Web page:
Latest Developments in Ukraine: May 19

For full coverage of the crisis in Ukraine, visit Flashpoint Ukraine.

The latest developments in the conflict between Russia and Ukraine. All times EDT:

2:15 a.m.: U.S. President Joe Biden hosts Finland’s President Sauli Niinistö and Sweden’s Prime Minister Magdalena Andersson for talks Thursday at the White House about their applications to join NATO, support for Ukraine and European security. 

Biden on Wednesday praised what he called Sweden and Finland’s “important decision” after they formally applied for membership in the NATO military alliance in response to Russia’s invasion of Ukraine. 

“I warmly welcome and strongly support the historic applications from Finland and Sweden for membership in NATO and look forward to working with the U.S. Congress and our NATO allies to quickly bring Finland and Sweden into the strongest defensive alliance in history,” Biden said.  

At a Wednesday meeting at the Pentagon, U.S. Defense Secretary Lloyd Austin told his Swedish counterpart, Peter Hultqvist, “We look forward to your contributions to the NATO alliance.”  VOA’s Pentagon correspondent Carla Babb has the story.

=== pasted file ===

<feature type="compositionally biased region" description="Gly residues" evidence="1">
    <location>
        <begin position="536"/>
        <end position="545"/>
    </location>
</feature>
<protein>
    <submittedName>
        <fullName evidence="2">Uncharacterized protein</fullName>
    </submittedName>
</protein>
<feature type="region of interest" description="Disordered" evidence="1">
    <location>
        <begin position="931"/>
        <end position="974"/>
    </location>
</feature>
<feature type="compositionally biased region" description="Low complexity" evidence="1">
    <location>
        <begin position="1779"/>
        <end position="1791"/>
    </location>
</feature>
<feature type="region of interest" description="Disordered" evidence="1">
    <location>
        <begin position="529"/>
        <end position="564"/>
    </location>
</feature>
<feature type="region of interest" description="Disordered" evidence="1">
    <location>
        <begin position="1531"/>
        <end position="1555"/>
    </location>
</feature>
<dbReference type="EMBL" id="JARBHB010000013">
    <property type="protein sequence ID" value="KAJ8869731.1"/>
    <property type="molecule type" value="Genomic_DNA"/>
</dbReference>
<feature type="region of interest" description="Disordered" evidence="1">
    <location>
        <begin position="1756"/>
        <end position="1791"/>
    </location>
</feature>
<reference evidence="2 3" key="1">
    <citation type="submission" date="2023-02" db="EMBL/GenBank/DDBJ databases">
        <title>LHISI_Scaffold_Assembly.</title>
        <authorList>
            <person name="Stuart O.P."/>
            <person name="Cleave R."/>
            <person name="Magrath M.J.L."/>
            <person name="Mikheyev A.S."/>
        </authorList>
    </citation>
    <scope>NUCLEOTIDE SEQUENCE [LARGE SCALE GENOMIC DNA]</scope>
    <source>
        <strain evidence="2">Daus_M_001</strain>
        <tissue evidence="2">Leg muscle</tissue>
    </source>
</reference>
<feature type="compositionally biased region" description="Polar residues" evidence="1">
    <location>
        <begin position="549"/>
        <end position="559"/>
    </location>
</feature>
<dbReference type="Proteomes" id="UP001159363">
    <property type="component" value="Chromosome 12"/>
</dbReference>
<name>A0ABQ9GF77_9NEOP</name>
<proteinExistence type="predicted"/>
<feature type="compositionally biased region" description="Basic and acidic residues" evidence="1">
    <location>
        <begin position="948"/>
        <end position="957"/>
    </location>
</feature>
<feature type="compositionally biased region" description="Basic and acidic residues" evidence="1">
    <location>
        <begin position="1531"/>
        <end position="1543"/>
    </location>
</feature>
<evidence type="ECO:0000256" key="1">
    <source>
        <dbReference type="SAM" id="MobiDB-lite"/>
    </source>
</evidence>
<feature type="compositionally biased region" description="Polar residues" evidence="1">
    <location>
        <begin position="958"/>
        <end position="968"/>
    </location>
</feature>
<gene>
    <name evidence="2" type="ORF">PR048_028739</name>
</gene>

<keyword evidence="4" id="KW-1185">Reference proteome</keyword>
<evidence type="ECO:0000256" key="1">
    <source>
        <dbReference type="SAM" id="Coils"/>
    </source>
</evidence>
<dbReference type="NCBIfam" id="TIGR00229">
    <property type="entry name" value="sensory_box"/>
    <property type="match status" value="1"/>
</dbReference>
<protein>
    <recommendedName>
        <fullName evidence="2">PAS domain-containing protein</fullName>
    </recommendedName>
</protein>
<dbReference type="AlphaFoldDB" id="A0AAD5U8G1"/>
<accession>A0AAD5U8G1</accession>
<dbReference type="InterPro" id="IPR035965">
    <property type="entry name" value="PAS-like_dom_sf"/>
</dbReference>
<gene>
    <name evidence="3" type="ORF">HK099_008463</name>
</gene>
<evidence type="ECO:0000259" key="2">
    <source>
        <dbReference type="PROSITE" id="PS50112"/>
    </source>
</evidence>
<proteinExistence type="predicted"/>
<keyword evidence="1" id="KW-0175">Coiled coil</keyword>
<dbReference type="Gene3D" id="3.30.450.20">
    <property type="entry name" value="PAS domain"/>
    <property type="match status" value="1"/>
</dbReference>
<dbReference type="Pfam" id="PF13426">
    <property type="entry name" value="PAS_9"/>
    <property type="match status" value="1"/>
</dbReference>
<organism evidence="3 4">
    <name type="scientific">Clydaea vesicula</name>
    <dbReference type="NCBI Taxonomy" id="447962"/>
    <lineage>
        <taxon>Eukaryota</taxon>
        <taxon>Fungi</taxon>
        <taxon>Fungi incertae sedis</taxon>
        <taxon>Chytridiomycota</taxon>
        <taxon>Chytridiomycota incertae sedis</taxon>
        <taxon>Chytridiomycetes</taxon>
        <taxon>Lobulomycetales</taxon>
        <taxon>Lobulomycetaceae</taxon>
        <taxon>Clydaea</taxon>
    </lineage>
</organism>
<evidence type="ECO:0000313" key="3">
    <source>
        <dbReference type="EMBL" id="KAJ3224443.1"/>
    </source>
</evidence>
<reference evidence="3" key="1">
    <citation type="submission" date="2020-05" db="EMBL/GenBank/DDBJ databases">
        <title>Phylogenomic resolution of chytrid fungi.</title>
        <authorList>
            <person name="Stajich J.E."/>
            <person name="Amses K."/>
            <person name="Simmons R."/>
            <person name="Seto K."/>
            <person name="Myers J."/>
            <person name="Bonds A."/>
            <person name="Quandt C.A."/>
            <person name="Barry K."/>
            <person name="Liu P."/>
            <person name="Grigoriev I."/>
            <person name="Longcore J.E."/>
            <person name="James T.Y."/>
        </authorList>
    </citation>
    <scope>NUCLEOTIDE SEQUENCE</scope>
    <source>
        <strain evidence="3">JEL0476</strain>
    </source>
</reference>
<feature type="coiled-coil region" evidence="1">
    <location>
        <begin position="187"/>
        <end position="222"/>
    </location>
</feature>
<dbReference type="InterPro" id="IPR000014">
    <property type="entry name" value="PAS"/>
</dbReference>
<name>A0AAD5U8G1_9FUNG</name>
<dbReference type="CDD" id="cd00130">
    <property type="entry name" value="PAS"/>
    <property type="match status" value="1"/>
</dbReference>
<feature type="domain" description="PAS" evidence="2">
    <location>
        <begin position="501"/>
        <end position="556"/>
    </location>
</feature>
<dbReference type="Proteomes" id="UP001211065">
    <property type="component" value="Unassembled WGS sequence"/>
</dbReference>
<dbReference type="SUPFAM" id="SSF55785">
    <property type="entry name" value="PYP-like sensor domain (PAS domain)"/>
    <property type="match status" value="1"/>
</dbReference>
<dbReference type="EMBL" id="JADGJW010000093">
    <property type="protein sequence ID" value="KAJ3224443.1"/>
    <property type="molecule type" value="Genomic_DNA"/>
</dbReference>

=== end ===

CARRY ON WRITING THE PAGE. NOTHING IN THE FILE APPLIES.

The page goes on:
1:40 a.m.: Amnesty International continues to call for the rights of the Ukrainian soldiers to be respected as reports of soldiers surrendering surfaced after the Azovstal steel plant in Mariupol fell under Russian control.

“Prisoners of war must not be subjected to any form of torture or ill-treatment,” Denis Krivosheev, Amnesty International’s Deputy Director for Eastern Europe and Central Asia, said in a statement posted Tuesday.

Prisoners “should be given immediate access to the International Committee of the Red Cross,” he said. “The relevant authorities must fully respect the rights of prisoners of war in accordance with the Geneva conventions.”

12:50 a.m.: RadioFreeEurope/RadioLiberty shares an interview with the mother of a Ukrainian National Guardsman based in Mariupol.

During the May 11 interview in Kyiv, Inna Zatoloka shares some of the texts her 20-year-old son sent her since Russia invaded Ukraine. “Mother, I’m alive,” he once texted. “Love you.”

Mark Zatoloka was one of hundreds of soldiers defending civilians sheltering in the Azovstal steel plant while Russia attacked. Inna does not know whether he made it out alive.


12:30 a.m.: The U.S. Senate is set to vote Thursday on a $40 billion aid package for Ukraine.

The measure includes money for military equipment, training and weapons for Ukraine, replenishing stocks of U.S. equipment sent to Ukraine and financing to help other countries that aid Ukraine.

It also includes billions of dollars in humanitarian aid, including helping to address global food shortages caused by the conflict. The House of Representatives overwhelmingly gave its approval to the package last week.

If the Senate approves the measure, it would go to President Joe Biden for his signature.


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